Human rights groups urged an end of sectarian violence in western Myanmar on Saturday, with one releasing satellite photos of what it said was an entire section of a town apparently burned to the ground by a marauding mob.

A government spokesman for the region affected by almost a week of ethnic strife said the area was calm Saturday.

Rakhine state spokesman Win Myaing said no new clashes were reported between Rakhine Buddhists and Rohingya Muslims.

Human rights organizations insisted, however, that Myanmar's government act more strongly to end the spasms of killing and destruction in the area. Human Rights Watch said the Rohingya "are under vicious attack" and in urgent need of government protection.

It released satellite photos showing extensive destruction in a predominantly Rohingya area of one of the townships where violence was reported this past week.

Myanmar state television reported Friday night that 67 people died, 95 were injured and 2,818 houses were burned down from Sunday through Thursday in seven of Rakhine's townships.

The casualty figures have not been broken down by ethnic group. Human Rights Watch said the Rohingya had suffered the brunt of the violence. It said the true death toll may be higher, based on witness accounts and the government's history of minimizing news that might reflect badly on it.

"These latest incidents between Muslim Rohingyas and Buddhists demonstrate how urgent it is that the authorities intervene to protect everyone, and break the cycle of discrimination and violence," Amnesty International's Asia-Pacific deputy director, Isabelle Arradon, said in a statement.

In June, ethnic violence in Rakhine killed at least 90 people and destroyed more than 3,000 homes. About 75,000 people have been living in refugee camps since then. Curfews have been in place in some areas since the earlier violence and were extended this past week.

Ill will between the two ethnic groups goes back decades, and discrimination against the Rohingya was encouraged by Myanmar's previous military regimes to enlist popular support among other groups.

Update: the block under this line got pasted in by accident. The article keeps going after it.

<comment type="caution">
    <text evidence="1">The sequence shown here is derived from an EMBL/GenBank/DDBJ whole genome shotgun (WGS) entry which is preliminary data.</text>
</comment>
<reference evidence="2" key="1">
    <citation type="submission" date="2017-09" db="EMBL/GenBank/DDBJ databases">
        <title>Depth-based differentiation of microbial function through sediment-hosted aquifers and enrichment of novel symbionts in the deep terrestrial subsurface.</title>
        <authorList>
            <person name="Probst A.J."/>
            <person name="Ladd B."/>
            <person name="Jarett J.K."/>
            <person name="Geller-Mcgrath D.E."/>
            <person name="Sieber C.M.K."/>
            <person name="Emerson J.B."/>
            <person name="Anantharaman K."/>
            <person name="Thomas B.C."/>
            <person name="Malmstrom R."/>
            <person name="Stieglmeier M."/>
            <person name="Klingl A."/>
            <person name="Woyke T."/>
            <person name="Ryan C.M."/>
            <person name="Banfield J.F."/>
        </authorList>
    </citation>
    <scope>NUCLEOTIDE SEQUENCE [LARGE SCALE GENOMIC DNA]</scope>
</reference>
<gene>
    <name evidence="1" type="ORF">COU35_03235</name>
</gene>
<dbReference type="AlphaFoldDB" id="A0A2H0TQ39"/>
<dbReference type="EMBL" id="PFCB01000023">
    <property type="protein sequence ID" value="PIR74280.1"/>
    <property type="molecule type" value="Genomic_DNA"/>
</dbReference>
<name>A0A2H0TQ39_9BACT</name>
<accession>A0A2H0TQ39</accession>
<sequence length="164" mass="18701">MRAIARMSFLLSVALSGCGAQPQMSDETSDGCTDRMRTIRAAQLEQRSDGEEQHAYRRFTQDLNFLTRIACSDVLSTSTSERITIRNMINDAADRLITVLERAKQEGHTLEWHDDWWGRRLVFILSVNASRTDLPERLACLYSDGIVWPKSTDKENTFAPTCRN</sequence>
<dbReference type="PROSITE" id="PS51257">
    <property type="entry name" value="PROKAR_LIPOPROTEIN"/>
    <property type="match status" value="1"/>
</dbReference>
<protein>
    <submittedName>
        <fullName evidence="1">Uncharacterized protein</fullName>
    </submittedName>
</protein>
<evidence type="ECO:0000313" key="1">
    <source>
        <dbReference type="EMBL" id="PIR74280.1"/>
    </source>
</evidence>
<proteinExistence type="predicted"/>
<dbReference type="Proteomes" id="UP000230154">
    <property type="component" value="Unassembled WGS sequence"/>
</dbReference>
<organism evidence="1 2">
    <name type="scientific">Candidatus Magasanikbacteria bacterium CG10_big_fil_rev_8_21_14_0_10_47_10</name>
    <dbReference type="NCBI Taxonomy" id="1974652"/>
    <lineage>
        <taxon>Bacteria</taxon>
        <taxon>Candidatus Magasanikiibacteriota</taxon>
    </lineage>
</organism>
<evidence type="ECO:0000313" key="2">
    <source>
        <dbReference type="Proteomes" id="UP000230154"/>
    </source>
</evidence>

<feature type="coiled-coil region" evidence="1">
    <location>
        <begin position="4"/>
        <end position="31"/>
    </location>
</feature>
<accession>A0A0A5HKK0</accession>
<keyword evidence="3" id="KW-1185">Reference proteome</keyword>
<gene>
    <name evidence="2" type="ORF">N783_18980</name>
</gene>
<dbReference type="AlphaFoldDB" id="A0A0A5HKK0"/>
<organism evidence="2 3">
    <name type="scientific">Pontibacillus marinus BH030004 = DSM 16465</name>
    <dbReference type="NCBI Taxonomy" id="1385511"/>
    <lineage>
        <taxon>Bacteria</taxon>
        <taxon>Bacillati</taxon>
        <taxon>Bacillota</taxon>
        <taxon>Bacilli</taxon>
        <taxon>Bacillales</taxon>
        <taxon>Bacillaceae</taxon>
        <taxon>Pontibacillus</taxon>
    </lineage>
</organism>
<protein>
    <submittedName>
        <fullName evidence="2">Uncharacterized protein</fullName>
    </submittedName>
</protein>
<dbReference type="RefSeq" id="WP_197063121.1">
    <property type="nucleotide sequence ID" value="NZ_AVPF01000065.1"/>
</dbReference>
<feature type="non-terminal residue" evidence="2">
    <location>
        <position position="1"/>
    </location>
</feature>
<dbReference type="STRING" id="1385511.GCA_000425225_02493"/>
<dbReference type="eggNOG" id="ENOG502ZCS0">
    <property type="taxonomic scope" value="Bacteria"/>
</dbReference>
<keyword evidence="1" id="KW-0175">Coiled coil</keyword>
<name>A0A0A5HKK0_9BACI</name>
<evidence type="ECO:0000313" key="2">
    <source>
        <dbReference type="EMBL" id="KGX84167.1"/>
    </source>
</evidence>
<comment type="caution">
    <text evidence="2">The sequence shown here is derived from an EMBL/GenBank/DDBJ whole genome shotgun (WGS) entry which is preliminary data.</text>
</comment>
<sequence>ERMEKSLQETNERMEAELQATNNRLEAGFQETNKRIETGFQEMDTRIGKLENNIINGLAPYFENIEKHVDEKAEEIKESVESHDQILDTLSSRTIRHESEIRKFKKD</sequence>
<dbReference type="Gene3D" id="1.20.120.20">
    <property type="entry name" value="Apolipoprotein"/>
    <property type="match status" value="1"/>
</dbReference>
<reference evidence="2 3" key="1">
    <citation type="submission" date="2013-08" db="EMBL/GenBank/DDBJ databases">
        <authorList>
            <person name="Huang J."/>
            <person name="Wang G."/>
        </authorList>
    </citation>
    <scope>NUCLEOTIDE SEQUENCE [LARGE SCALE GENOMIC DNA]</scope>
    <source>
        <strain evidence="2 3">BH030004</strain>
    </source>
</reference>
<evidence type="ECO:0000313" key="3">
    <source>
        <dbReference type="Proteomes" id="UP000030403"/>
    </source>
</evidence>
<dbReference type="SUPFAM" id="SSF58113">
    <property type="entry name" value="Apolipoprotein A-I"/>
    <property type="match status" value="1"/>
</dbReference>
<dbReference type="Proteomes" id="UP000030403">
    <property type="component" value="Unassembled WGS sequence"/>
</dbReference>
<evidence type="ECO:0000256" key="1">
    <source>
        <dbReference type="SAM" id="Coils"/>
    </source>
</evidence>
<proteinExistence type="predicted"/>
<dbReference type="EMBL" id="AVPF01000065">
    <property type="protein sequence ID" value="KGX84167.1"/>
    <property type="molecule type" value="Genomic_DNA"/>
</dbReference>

The Rohingya also face official discrimination. A 1984 law effectively deprives most Rohingya of citizenship and denies them many basic civil rights.

"Unless the authorities also start addressing the root causes of the violence, it is only likely to get worse," Human Rights Watch deputy Asia director Phil Robertson said in a statement.

Human Rights Watch said its satellite photos showed the destruction of a Rohingya neighborhood in the coastal town of Kyaukpyu, where arson attacks reportedly took place Wednesday.

"The area of destruction measures 35 acres and includes 633 buildings and 178 houseboats and floating barges adjacent on the water, all of which were razed," the group said.

It cited media accounts and local officials as saying that many Rohingya had fled the town by boat toward Sittwe, the Rakhine capital, 200 kilometers (120 miles) to the north.

Officials in Bangladesh have said thousands of Rohingya refugees have also sought to flee there by boat. Bangladeshi policy is to refuse them entry.

The deep roots of the conflict involve a dispute over the origin of the Rohingya. Although many Rohingya have lived in Myanmar for generations, they are widely denigrated as intruders who came from Bangladesh to steal scarce land.

The U.N. estimates their population in Myanmar at 800,000, but the government does not recognize them as one of the country's 135 ethnic groups.

The U.N. warned Thursday that the crisis had sent a new wave of refugees to seek shelter in camps already overcrowded from the June violence.

Human Rights Watch deplored conditions in the camps, and said many Rohingya there are denied access to adequate humanitarian aid and vulnerable to attack.

Rakhine state spokesman Win Myaing said Saturday the government was providing assistance to people who lost their homes, and had distributed aid provided by Turkey. He said the United Nations and private agencies were traveling to affected areas to provide aid.